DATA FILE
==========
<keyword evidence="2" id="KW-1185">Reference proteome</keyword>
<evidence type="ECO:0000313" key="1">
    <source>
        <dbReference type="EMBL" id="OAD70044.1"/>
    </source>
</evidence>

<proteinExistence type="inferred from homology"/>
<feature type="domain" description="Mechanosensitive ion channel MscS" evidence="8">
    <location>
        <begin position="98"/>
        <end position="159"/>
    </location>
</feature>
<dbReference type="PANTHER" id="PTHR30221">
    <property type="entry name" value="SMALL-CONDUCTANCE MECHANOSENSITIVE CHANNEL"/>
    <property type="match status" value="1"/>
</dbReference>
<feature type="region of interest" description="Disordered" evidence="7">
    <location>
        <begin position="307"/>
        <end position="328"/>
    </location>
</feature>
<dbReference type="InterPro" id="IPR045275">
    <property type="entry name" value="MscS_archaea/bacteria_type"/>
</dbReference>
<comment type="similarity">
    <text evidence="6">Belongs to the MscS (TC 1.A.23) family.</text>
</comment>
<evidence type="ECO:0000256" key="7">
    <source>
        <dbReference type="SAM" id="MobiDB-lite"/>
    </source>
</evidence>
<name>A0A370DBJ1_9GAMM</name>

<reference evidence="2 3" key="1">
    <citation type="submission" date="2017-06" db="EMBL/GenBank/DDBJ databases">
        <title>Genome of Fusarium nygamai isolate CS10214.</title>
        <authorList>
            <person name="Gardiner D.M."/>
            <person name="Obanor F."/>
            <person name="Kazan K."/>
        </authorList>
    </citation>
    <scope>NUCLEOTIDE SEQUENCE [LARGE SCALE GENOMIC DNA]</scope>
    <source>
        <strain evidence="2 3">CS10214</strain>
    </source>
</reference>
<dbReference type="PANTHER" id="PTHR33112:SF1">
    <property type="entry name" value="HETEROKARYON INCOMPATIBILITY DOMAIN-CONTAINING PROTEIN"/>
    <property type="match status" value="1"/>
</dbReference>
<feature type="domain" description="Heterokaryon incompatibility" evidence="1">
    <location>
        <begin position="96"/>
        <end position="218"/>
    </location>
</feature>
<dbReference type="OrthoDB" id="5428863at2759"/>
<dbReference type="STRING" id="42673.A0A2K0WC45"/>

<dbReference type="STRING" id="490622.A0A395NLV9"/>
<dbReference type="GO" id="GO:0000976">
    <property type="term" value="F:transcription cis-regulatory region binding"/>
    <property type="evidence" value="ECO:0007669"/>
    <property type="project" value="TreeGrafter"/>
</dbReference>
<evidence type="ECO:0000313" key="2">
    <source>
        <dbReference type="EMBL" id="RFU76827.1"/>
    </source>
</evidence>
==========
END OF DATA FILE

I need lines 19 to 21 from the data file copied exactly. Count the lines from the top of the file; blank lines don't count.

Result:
    <location>
        <begin position="307"/>
        <end position="328"/>